Tuesday, December 27, 2011

A Carol for Christmas VII - The Innocents

More years ago than I care to remember I was part of a group performing the "Nativity" from the Coventry Mysteries at St Thomas Huron Street in Toronto.  In the spirit of the original we performed the pageants on stages set up around the church and the audience followed from stage to stage.  The plays had been freely adapted by our director Don Mcgill - whose voice was known to anyone who listened to CBC radio in the 1960-70s - but keeping a good deal of the language of the original at times it was almost like performing in a foreign tongue.  To this day I remember that "mickle" is Middle English for "great".  And I had a role in the pageants involving Mickle Herod - Herod the Great, his interview with the Magi and the Slaughter of the Innocents.

This Slaughter of the Innocents is one of the
Rotterdam Bible tiles adorning the walls of the
kitchen at Wachau Castle in Saxony.
My dear friend Jim was a big man - well over six feet five and stocky - and he got the "big" role of Herod and I - smaller and, in those days, slimer - was his snivelling, groveling clerk.  Herod was of course the "bad Jew" - and was always dressed in black and gold with flaming red hair, red side-locks, a large hook nose and a bombastic bellow meant to elicit laughter from the crowd.  In those first performances he would probably have been the butt of catcalls, heckling and perhaps even the odd piece of rotten fruit. That half-comic, half-villainous Herod of the Mysteries was to greatly influence the portrayal of Jews in both Marlowe and Shakespeare.  Until Edmund Kean's sympathetic Shylock in 1814, perhaps the most famous Jewish character in English literature had been played as a repulsive and evil clown.  It has been suggested that the famous "Hath not a Jew eyes?" speech would have been greeted with great laughter in Shakespeare's time.
The face of Herod is created by the bodies of
 the innocents he is said to have slaughter in this
grotesque painting by Giuseppe Arcimboldo.
Tiroler Landesmuseum Ferdinandeum, Innsbruck

In our version Don had Jim ignore Hamlet's advise to the players that they must not "out-Herod Herod".  A great bellowing figure in black with a flame red beard and side-locks wielding a gigantic scimitar he chased me - cringing, whinging and dodging - around in a knockabout routine - sort of the Frick and Frack of Middle England.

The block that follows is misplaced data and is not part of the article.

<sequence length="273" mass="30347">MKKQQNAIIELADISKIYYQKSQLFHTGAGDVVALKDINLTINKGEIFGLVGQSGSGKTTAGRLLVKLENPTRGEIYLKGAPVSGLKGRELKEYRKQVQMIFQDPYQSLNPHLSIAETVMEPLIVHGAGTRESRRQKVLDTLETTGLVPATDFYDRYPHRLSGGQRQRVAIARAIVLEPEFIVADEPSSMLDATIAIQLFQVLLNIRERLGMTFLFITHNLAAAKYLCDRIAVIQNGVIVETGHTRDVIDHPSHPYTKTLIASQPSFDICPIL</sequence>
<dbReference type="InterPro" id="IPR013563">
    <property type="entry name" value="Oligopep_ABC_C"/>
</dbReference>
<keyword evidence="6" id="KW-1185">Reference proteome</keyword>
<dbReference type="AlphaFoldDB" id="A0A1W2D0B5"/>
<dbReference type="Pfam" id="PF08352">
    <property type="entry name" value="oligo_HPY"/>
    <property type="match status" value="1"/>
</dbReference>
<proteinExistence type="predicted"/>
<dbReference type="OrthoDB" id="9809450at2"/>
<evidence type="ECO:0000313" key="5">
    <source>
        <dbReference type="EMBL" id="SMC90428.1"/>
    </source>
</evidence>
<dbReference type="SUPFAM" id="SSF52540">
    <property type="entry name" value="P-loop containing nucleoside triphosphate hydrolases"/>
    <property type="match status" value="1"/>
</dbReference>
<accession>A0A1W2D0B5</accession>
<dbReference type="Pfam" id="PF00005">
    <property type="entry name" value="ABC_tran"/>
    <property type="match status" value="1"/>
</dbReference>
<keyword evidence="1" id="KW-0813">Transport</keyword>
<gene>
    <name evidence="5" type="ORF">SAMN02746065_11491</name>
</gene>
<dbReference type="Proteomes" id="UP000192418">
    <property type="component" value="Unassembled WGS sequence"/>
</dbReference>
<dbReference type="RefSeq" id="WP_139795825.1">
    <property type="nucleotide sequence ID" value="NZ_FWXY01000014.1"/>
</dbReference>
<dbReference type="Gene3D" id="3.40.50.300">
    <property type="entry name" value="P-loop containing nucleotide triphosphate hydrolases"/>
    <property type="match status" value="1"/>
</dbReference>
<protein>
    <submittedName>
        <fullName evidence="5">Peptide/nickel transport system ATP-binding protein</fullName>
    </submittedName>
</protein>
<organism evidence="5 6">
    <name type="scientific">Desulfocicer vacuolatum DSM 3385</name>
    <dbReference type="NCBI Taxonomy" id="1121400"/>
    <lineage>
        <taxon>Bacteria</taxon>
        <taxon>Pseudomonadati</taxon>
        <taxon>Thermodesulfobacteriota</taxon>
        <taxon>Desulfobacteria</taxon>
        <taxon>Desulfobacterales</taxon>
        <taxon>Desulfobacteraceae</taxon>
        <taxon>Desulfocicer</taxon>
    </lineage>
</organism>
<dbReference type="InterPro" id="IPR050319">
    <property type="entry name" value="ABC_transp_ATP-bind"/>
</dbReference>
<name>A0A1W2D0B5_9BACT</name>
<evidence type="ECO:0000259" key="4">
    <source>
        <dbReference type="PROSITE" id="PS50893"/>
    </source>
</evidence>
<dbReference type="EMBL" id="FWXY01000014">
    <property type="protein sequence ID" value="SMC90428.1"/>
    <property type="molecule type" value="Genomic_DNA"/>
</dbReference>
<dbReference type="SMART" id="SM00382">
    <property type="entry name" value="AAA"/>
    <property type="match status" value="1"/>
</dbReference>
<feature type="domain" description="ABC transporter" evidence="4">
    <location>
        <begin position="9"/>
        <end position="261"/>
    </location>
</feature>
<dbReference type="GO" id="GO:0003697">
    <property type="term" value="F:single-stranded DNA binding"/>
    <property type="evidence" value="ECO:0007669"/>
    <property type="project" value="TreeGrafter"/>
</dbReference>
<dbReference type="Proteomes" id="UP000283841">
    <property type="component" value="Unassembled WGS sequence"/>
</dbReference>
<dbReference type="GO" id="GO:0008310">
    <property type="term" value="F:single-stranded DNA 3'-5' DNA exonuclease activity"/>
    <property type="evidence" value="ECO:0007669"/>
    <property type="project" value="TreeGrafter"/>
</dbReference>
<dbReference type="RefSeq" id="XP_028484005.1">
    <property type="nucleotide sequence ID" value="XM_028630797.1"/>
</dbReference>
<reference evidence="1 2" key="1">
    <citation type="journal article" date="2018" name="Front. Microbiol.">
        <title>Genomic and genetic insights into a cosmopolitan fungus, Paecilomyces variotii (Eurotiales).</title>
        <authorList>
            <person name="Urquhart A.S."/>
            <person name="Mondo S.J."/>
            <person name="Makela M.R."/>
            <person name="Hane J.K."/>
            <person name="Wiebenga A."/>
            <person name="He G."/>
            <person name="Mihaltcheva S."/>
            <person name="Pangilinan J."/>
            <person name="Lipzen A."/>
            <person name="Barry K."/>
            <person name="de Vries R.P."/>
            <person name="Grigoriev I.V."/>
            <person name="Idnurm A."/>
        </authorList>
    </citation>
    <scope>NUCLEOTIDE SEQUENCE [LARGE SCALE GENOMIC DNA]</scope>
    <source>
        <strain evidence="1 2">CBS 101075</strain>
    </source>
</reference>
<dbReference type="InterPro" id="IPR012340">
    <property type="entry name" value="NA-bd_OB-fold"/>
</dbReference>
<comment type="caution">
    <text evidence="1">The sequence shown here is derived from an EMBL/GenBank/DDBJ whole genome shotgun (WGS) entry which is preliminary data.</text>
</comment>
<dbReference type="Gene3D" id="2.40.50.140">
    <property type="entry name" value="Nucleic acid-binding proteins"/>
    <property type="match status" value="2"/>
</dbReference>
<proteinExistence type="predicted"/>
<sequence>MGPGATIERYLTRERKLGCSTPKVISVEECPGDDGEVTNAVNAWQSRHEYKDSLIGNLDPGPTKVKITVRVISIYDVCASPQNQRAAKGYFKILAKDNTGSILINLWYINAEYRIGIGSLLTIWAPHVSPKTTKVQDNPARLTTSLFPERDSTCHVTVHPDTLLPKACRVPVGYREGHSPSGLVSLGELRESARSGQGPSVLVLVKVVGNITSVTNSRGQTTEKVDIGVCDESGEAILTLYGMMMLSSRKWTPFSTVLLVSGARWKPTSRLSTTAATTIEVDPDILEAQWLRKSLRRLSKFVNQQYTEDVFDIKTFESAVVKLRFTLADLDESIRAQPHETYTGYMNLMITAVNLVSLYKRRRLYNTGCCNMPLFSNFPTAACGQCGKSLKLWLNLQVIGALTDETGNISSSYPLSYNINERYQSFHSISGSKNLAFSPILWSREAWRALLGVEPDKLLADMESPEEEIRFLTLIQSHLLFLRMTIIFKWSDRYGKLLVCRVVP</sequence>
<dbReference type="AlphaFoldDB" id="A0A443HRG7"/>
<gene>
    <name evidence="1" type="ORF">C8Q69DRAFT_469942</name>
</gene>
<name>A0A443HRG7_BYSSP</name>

Being St Thomas music was very much a part of the performance as it would have been during the Middle Ages.  As I noted earlier many carols were meant to accompany these pageants and were sung - and perhaps even danced - as interludes as the wagons moved from place to place.  Though the Coventry Carol did not appear in written form until the early 1500s it is quite possible it was written earlier as musical accompaniment for the Slaughter of the Innocents in the Cycle of Mysteries that had been presented by the the Shearmen and Tailors' Guild at Coventry beginning in 1392.

There are many versions available but I find this one by the Robert Shaw Chamber Singers has a particularly lovely blending of voices.

Though there is a great deal of ambiguity in the lyrics - the only know copy of the original text was burned in 1875 and it has come down to us in two very bad transcription - it is both a lullaby and a lament.  A mother - perhaps the Virgin herself - rocks her child and sees in its future a sad ending.

Historically this is some doubt about the events as described in St Mathew's Gospel - there is no historical record of such a massacre.  It is recorded that Herod had his own young sons put to death to secure his throne.  Perhaps Mathew expanded on this event as a link to the prophecy of Jeremiah concerning the coming of the Messiah: A voice was heard in Ramah, weeping and greet mourning, Rachel weeping for her children.   And perhaps that is what we are really hearing in this simple but beautiful carol - Rachel weeping for her own and all children lost to violence.

28 dicembre/December - Strege degli Santi Innocenti
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